Misfits and Marble Fauns : Religion and Romance in Hawthorne and O'Connor

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  • Format: Hardcover
  • Copyright: 2011-02-01
  • Publisher: Mercer Univ Pr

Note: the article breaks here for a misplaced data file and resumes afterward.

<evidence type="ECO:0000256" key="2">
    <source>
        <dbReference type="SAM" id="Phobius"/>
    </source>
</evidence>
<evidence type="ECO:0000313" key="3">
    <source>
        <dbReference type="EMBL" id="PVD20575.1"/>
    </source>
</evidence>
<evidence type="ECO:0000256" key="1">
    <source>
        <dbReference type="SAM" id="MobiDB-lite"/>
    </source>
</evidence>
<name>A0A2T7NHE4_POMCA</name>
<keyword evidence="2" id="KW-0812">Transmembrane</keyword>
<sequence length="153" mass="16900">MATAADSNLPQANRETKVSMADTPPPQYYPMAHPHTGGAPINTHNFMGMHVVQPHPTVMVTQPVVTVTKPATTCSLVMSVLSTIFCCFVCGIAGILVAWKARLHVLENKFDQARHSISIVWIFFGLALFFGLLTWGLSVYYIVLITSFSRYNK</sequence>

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This book offers a fresh approach to Hawthorne and O'Connor as writers of the American romance. Drawing from a contemporary philosophical context, it applies Gadamer's cultural critique of modernity to the moral and artistic visions conveyed through the authors' use of the literary form of romance. Hawthorne defines the romance form in terms of its freedom from the realism demanded by the novel. The writer of romance creates a neutral territory between the actual and imaginary, inner and outer reality. The world of the romance is therefore one of the author's own making, freed from the constraints of objective reality. As Hawthorne's formulation emphasizes mystery as the traditional realm of romance, it closes the gap between subject and object upon which modern scientific objectivity is based. Hawthorne's scientists, idealist philosophers, artists, and Puritans demonstrate not only his characteristic head and heart dichotomy, but also the prevailing subjectivism of Enlightenment modernity. O'Connor adopts Hawthorne's romance in her own use of the grotesque and for a similar ethical purpose. As a Catholic Christian, she distorts the real in order to reveal the mystery that surrounds existence. O'Connor's secular reformers, liberal intellectuals, and nihilists attempt to manipulate the world of matter in order to improve or remake the world to their own liking. Like Hawthorne's characters, they are confronted by the mystery of the romance to be recalled to the reality of their own finitude. In the field of hermeneutics, Gadamer makes claims that are pertinent to the narratives of Hawthorne and O'Connor. Against the dualism of modern method, he conceives of knowledge as a "fusion of horizons." This dialogic nature of knowledge calls into question the prevailing scientism of post-Enlightenment modernity. Like the fiction writers, he asserts the mystery of aesthetic experience against the will-to-power that, he argues, is characteristic of modern method. This interdisciplinary study seeks to demonstrate that Gadamer's notions of understanding and the philosophical nature of art shed new light on the moral dimension of the romances of Hawthorne and O'Connor.

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